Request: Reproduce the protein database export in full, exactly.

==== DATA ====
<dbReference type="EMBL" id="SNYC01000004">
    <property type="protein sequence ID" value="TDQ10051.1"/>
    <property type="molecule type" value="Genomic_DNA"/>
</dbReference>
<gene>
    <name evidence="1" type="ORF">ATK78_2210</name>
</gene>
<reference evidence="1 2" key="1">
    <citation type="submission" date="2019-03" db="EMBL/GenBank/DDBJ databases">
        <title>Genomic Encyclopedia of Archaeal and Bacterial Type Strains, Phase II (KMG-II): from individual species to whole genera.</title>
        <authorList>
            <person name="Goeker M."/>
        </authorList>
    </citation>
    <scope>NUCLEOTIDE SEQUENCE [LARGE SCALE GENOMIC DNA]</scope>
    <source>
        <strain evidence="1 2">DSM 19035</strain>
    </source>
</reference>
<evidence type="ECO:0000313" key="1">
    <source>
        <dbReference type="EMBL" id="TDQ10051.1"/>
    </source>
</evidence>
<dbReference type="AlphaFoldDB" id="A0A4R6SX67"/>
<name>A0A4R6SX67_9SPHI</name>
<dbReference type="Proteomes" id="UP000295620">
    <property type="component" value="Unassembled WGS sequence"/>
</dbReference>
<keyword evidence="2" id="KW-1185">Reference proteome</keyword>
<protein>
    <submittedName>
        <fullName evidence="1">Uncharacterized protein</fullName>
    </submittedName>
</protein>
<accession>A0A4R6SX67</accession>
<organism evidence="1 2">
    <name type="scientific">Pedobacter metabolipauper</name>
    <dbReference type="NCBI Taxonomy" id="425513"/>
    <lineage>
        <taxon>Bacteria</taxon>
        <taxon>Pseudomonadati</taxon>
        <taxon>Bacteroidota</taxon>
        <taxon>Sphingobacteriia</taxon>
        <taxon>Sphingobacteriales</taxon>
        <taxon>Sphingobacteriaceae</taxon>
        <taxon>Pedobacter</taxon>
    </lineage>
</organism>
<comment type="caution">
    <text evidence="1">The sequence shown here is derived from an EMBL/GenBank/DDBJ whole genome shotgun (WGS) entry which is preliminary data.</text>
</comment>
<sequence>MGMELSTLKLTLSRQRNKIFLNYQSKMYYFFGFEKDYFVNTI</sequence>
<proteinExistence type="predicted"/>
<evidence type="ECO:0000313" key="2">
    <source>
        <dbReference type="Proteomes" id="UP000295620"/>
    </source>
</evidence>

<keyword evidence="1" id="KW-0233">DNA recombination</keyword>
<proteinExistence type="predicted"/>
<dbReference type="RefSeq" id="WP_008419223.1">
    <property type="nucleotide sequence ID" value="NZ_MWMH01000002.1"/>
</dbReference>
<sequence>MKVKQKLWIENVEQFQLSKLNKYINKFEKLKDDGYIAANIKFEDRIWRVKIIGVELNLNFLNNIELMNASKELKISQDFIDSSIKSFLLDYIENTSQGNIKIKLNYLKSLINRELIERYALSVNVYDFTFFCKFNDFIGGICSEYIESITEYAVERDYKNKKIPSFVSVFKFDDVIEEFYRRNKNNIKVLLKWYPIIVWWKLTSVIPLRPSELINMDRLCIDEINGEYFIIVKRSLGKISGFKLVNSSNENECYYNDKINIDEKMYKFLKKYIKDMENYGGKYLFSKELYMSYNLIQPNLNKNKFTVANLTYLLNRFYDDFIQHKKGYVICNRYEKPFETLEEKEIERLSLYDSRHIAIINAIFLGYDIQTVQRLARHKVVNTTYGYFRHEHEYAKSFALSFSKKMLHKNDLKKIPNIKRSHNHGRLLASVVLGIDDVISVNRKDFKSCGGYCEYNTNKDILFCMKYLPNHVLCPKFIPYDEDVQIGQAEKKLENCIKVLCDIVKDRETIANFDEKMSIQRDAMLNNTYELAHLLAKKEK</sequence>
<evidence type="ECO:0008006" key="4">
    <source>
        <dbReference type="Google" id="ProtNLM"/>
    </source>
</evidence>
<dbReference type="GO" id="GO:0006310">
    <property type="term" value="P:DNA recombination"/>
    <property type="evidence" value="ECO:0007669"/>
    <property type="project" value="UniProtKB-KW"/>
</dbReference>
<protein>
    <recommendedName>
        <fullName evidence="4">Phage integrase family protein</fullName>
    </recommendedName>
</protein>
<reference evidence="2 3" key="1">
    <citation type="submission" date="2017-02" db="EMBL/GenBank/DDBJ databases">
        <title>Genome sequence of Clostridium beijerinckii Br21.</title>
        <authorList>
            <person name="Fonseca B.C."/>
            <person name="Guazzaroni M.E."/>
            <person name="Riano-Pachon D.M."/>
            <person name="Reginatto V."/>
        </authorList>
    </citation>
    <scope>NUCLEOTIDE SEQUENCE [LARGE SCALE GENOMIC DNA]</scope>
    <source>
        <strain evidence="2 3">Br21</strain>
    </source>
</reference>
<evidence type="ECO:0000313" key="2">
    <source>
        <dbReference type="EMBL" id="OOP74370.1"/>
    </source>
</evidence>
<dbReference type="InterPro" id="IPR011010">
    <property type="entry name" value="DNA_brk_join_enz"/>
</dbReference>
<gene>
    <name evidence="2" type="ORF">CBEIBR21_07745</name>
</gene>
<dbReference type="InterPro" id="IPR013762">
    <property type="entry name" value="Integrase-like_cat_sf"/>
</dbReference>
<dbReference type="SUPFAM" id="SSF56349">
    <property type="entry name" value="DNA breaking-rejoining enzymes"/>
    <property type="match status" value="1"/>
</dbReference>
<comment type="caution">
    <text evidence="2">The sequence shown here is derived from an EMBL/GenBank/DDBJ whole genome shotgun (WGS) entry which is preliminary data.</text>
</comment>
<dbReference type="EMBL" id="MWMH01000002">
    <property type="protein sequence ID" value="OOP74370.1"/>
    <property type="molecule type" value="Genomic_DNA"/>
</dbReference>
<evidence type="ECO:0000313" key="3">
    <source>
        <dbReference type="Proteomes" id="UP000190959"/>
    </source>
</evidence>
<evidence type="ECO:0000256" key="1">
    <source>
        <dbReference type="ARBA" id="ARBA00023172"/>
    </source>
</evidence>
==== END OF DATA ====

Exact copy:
<dbReference type="EMBL" id="SNYC01000004">
    <property type="protein sequence ID" value="TDQ10051.1"/>
    <property type="molecule type" value="Genomic_DNA"/>
</dbReference>
<gene>
    <name evidence="1" type="ORF">ATK78_2210</name>
</gene>
<reference evidence="1 2" key="1">
    <citation type="submission" date="2019-03" db="EMBL/GenBank/DDBJ databases">
        <title>Genomic Encyclopedia of Archaeal and Bacterial Type Strains, Phase II (KMG-II): from individual species to whole genera.</title>
        <authorList>
            <person name="Goeker M."/>
        </authorList>
    </citation>
    <scope>NUCLEOTIDE SEQUENCE [LARGE SCALE GENOMIC DNA]</scope>
    <source>
        <strain evidence="1 2">DSM 19035</strain>
    </source>
</reference>
<evidence type="ECO:0000313" key="1">
    <source>
        <dbReference type="EMBL" id="TDQ10051.1"/>
    </source>
</evidence>
<dbReference type="AlphaFoldDB" id="A0A4R6SX67"/>
<name>A0A4R6SX67_9SPHI</name>
<dbReference type="Proteomes" id="UP000295620">
    <property type="component" value="Unassembled WGS sequence"/>
</dbReference>
<keyword evidence="2" id="KW-1185">Reference proteome</keyword>
<protein>
    <submittedName>
        <fullName evidence="1">Uncharacterized protein</fullName>
    </submittedName>
</protein>
<accession>A0A4R6SX67</accession>
<organism evidence="1 2">
    <name type="scientific">Pedobacter metabolipauper</name>
    <dbReference type="NCBI Taxonomy" id="425513"/>
    <lineage>
        <taxon>Bacteria</taxon>
        <taxon>Pseudomonadati</taxon>
        <taxon>Bacteroidota</taxon>
        <taxon>Sphingobacteriia</taxon>
        <taxon>Sphingobacteriales</taxon>
        <taxon>Sphingobacteriaceae</taxon>
        <taxon>Pedobacter</taxon>
    </lineage>
</organism>
<comment type="caution">
    <text evidence="1">The sequence shown here is derived from an EMBL/GenBank/DDBJ whole genome shotgun (WGS) entry which is preliminary data.</text>
</comment>
<sequence>MGMELSTLKLTLSRQRNKIFLNYQSKMYYFFGFEKDYFVNTI</sequence>
<proteinExistence type="predicted"/>
<evidence type="ECO:0000313" key="2">
    <source>
        <dbReference type="Proteomes" id="UP000295620"/>
    </source>
</evidence>

<keyword evidence="1" id="KW-0233">DNA recombination</keyword>
<proteinExistence type="predicted"/>
<dbReference type="RefSeq" id="WP_008419223.1">
    <property type="nucleotide sequence ID" value="NZ_MWMH01000002.1"/>
</dbReference>
<sequence>MKVKQKLWIENVEQFQLSKLNKYINKFEKLKDDGYIAANIKFEDRIWRVKIIGVELNLNFLNNIELMNASKELKISQDFIDSSIKSFLLDYIENTSQGNIKIKLNYLKSLINRELIERYALSVNVYDFTFFCKFNDFIGGICSEYIESITEYAVERDYKNKKIPSFVSVFKFDDVIEEFYRRNKNNIKVLLKWYPIIVWWKLTSVIPLRPSELINMDRLCIDEINGEYFIIVKRSLGKISGFKLVNSSNENECYYNDKINIDEKMYKFLKKYIKDMENYGGKYLFSKELYMSYNLIQPNLNKNKFTVANLTYLLNRFYDDFIQHKKGYVICNRYEKPFETLEEKEIERLSLYDSRHIAIINAIFLGYDIQTVQRLARHKVVNTTYGYFRHEHEYAKSFALSFSKKMLHKNDLKKIPNIKRSHNHGRLLASVVLGIDDVISVNRKDFKSCGGYCEYNTNKDILFCMKYLPNHVLCPKFIPYDEDVQIGQAEKKLENCIKVLCDIVKDRETIANFDEKMSIQRDAMLNNTYELAHLLAKKEK</sequence>
<evidence type="ECO:0008006" key="4">
    <source>
        <dbReference type="Google" id="ProtNLM"/>
    </source>
</evidence>
<dbReference type="GO" id="GO:0006310">
    <property type="term" value="P:DNA recombination"/>
    <property type="evidence" value="ECO:0007669"/>
    <property type="project" value="UniProtKB-KW"/>
</dbReference>
<protein>
    <recommendedName>
        <fullName evidence="4">Phage integrase family protein</fullName>
    </recommendedName>
</protein>
<reference evidence="2 3" key="1">
    <citation type="submission" date="2017-02" db="EMBL/GenBank/DDBJ databases">
        <title>Genome sequence of Clostridium beijerinckii Br21.</title>
        <authorList>
            <person name="Fonseca B.C."/>
            <person name="Guazzaroni M.E."/>
            <person name="Riano-Pachon D.M."/>
            <person name="Reginatto V."/>
        </authorList>
    </citation>
    <scope>NUCLEOTIDE SEQUENCE [LARGE SCALE GENOMIC DNA]</scope>
    <source>
        <strain evidence="2 3">Br21</strain>
    </source>
</reference>
<evidence type="ECO:0000313" key="2">
    <source>
        <dbReference type="EMBL" id="OOP74370.1"/>
    </source>
</evidence>
<dbReference type="InterPro" id="IPR011010">
    <property type="entry name" value="DNA_brk_join_enz"/>
</dbReference>
<gene>
    <name evidence="2" type="ORF">CBEIBR21_07745</name>
</gene>
<dbReference type="InterPro" id="IPR013762">
    <property type="entry name" value="Integrase-like_cat_sf"/>
</dbReference>
<dbReference type="SUPFAM" id="SSF56349">
    <property type="entry name" value="DNA breaking-rejoining enzymes"/>
    <property type="match status" value="1"/>
</dbReference>
<comment type="caution">
    <text evidence="2">The sequence shown here is derived from an EMBL/GenBank/DDBJ whole genome shotgun (WGS) entry which is preliminary data.</text>
</comment>
<dbReference type="EMBL" id="MWMH01000002">
    <property type="protein sequence ID" value="OOP74370.1"/>
    <property type="molecule type" value="Genomic_DNA"/>
</dbReference>
<evidence type="ECO:0000313" key="3">
    <source>
        <dbReference type="Proteomes" id="UP000190959"/>
    </source>
</evidence>
<evidence type="ECO:0000256" key="1">
    <source>
        <dbReference type="ARBA" id="ARBA00023172"/>
    </source>
</evidence>